Mystery Man

By Howard Kurtz
Washington Post Staff Writer
Friday, April 11, 2008; 9:32 AM

Time to float a small theory.

I was somewhat surprised to see this Time cover story yesterday on Obama's mother, so soon after Newsweek did its "When Barry Became Barack" cover. And it's not like Senator O hasn't been splashed on both mags' covers before.

Now you might say that's because Barack Obama is ahead and seen as the likely Democratic nominee. Well, maybe. But I think it's because the media continues to be fascinated by this guy: What makes him tick? Who influenced him? How did he come out of nowhere to the verge of pulling this off? What's his secret? Is America ready for a president with a black father from Kenya and a white mother from Kansas--one who, according to Time, had four names in her life and followed two husbands to distant lands she knew nothing about?

Now compare that to Hillary Clinton. The media is clearly bored with her, even leaving aside all the chatter about superdelegate math and how she can't win. We know everything there is to know about her, with the possible exception of her unusual marriage. She's lived her life on the public stage. But with Obama there are all these mysteries to plumb. In this I suspect that journalists are reflecting the public's curiosity.

The fact that we don't really know Barack also leaves him vulnerable when the rantings of a Jeremiah Wright surface, and the underlying question is how Obama could have tolerated what he now says is offensive. But whether it's his pastor or his parents, we want to know more. We don't want a boring president. And it's a political imperative for Obama to define himself before his opponents define him, which is why it's surprising he hadn't anticipated that the Wright connection was bound to blow up at some point.

From the piece: "Ironically, the person who mattered most in Obama's life is the one we know the least about--maybe because being partly African in America is still seen as being simply black and color is still a preoccupation above almost all else. There is not enough room in the conversation for the rest of a man's story.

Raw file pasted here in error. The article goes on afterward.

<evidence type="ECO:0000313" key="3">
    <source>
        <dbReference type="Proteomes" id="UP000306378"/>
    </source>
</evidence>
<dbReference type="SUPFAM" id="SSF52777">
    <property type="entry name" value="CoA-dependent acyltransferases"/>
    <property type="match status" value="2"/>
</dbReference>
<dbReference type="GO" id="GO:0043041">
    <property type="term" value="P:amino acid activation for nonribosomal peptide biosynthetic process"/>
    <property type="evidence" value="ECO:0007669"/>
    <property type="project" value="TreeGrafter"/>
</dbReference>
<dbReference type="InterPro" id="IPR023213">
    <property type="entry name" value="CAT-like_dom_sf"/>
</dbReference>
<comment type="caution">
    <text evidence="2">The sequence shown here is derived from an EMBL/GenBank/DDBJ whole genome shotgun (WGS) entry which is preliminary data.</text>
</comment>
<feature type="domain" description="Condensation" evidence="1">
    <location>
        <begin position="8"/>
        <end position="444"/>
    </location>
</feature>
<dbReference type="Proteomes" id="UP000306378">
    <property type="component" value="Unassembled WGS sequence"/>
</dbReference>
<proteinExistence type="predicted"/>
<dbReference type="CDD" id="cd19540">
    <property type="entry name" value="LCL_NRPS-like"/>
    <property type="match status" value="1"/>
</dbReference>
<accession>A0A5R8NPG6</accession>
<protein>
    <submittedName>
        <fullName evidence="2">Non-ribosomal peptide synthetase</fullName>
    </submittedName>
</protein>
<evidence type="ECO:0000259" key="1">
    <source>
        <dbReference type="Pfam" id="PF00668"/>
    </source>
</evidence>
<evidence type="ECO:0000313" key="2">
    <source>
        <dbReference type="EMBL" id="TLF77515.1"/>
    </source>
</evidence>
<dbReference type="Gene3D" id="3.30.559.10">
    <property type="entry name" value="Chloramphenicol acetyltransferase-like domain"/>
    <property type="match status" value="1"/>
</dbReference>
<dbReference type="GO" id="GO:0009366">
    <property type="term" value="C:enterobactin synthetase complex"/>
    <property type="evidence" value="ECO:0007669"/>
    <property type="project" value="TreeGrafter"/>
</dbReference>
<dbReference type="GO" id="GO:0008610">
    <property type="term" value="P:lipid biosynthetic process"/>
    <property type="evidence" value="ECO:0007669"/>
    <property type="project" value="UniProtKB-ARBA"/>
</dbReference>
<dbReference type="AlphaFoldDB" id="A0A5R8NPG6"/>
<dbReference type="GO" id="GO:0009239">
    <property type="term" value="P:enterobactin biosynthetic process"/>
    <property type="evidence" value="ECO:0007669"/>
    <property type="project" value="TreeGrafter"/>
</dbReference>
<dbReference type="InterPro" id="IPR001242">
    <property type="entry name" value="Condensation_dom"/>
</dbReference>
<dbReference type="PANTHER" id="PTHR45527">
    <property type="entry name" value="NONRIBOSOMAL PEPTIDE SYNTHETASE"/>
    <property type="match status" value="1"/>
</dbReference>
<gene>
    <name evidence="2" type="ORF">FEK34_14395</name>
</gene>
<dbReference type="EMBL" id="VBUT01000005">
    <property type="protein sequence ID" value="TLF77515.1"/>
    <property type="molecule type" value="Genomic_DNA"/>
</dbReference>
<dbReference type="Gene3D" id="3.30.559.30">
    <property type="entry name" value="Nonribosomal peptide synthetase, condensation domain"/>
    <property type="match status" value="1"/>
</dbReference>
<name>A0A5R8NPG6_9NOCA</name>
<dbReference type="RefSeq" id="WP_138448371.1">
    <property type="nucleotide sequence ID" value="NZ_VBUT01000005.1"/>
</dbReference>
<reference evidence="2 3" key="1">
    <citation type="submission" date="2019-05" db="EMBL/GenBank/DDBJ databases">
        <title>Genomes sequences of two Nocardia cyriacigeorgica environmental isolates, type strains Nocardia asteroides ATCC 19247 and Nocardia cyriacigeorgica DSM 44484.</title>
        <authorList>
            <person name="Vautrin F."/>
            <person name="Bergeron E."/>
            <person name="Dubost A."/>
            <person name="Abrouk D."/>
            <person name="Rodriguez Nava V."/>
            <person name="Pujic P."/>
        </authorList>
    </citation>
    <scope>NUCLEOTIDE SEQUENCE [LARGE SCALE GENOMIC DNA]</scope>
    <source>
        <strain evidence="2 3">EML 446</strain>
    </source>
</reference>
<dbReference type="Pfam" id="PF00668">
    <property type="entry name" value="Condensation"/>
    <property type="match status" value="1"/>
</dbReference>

"But Obama is his mother's son. In his wide-open rhetoric about what can be instead of what was, you see a hint of his mother's credulity. When Obama gets donations from people who have never believed in politics before, they're responding to his ability--passed down from his mother--to make a powerful argument (that happens to be very liberal) without using a trace of ideology. On a good day, when he figures out how to move a crowd of thousands of people very different from himself, it has something to do with having had a parent who gazed at different cultures the way other people study gems."

The blogs are abuzz with talk of Obama apparently paving the way to blow off public financing in the general. Says Atlantic's Marc Ambinder:

"Why would Barack Obama break what John McCain considers an iron-clad promise to participate in the public financing system?

"First, Obama disputes the premise that he promised to take public money . . .

"The Republican National Committee will have more money than the DNC. Sources close to the RNC say that the general election budget has been set at about $150 million. Why would Obama voluntarily amputate a few toes when the race hits the fall turn?

"Obama has built the most impressive fundraising contraption in the history of presidential politics by leveraging technological advancements, harnessing the power of his own brand and exploiting the relative wealth and youth of his supporters . . .

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